Demand, supply and price relationships.docx

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University of Calgary
Management Information Systems
MGIS 317
Ronald Schlenker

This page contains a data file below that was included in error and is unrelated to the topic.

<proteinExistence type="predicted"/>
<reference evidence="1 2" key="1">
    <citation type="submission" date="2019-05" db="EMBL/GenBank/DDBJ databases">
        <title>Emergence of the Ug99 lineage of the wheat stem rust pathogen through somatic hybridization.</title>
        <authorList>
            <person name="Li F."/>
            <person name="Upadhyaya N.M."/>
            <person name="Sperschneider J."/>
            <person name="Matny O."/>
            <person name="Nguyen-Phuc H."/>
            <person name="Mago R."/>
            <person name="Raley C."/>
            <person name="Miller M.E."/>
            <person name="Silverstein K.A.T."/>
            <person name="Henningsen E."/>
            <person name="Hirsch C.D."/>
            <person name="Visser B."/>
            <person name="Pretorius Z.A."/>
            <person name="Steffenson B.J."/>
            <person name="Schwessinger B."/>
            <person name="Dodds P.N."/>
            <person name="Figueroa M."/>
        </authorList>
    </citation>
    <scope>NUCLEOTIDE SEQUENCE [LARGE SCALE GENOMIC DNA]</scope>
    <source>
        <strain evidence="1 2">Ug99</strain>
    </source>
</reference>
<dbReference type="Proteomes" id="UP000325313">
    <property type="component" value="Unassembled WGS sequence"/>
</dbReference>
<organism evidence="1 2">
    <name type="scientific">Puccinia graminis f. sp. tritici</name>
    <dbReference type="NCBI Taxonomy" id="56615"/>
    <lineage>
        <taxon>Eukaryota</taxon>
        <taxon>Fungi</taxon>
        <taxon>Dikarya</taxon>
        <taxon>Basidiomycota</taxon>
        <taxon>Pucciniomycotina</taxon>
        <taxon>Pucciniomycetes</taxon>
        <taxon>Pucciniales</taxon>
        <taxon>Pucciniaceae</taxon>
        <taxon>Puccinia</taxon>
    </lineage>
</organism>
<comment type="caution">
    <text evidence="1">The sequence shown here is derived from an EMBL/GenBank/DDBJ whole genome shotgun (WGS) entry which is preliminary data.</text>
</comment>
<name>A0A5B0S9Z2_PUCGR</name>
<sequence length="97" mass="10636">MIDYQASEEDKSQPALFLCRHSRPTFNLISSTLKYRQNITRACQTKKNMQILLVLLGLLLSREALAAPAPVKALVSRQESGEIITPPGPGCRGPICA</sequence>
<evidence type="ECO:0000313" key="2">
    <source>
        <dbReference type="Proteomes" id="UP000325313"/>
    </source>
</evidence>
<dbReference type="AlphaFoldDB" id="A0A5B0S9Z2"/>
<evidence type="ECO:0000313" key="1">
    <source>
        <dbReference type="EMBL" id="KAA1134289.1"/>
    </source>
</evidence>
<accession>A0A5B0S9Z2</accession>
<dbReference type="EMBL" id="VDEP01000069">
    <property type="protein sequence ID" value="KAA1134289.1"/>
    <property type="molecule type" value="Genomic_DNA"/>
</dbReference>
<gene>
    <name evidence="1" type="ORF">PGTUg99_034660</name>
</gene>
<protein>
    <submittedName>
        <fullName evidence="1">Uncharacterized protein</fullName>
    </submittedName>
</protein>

Demand, supply and price relationships Demand is the quantity of a product that consumers are willing and able to buy at a given price in a time period. Supply is the quantity of a product that firms are prepared to supply at a given price in a time period. Here marketing manager will need to know how free markets work to determine prices. If the business can produce goods at this price it should be profitable. In free markets the equilibrium price is demand is equal to supply. Demand 1. It varies with price – normally the when quantity of goods bought rise is due to a fall in price. Shown by the demand curve. 2. Apart from price changes – which change the demand curve – the demand level can change due to these: - Changes in consumers incomes - Changes in the prices of substitute goods and complementary goods - Changes in population size and structure - Fashion and taste changes - Advertising and promotion spending Supply 1. This varies with price – businesses willing to supply a product if the price is high. 2. Apart from changes in price, the level of supply can vary due to a change in these factors: - Costs of production: changes in labour or raw material costs - Taxes imposed on the suppliers by governments, which raise their costs - Subsidies paid by government to suppliers, which reduce their costs - Weather conditions and other natural factors - Advances in technology to make cost of production lower Determining the equilibrium price The equilibrium price is the market price that equates supply and demand for a product. when prices are high there will be unsold stock. To avoid this suppliers reduce prices so stock runs out. Market Location Some businesses operate locally, in their own community, where the business is located. Then come the regional businesses which are larger. And finally the hardest to achieve, national business. However international businesses have a much large range of products to offer and different places where selling them. Size This is the total level of sales of all producers within a market. This can be measured in volume of sales (units sold) or value of goods (revenue).size is important because: -a marketing manager can assess whether a market is worth entering - Firms can calculate their own market share - growth or decline of the market can be identified Growth This is the percentage change in the total size of a market (volume of value) over a period of time. The pace of growth will depend on several factors, such as general economic growth, changes in consumer incomes and development of new markets and products. However factors like technological advances can increase the growth. Share This is the percentage of sales in the total market sold by one business. This is the most effective way of measuring the success of a business in the market towards its competitors. If a business is successful it means their marketing strategies have been successful. The benefits of a higher market share are: - Sales are higher than most competitors which lead to higher process. - Retailers will be keen to stock and promote the best selling business. - As shops are keen to stock the product, it might be sold to them with a lower discount rate – 10% instead of 15%, which has to be offered by the smaller, competing brands
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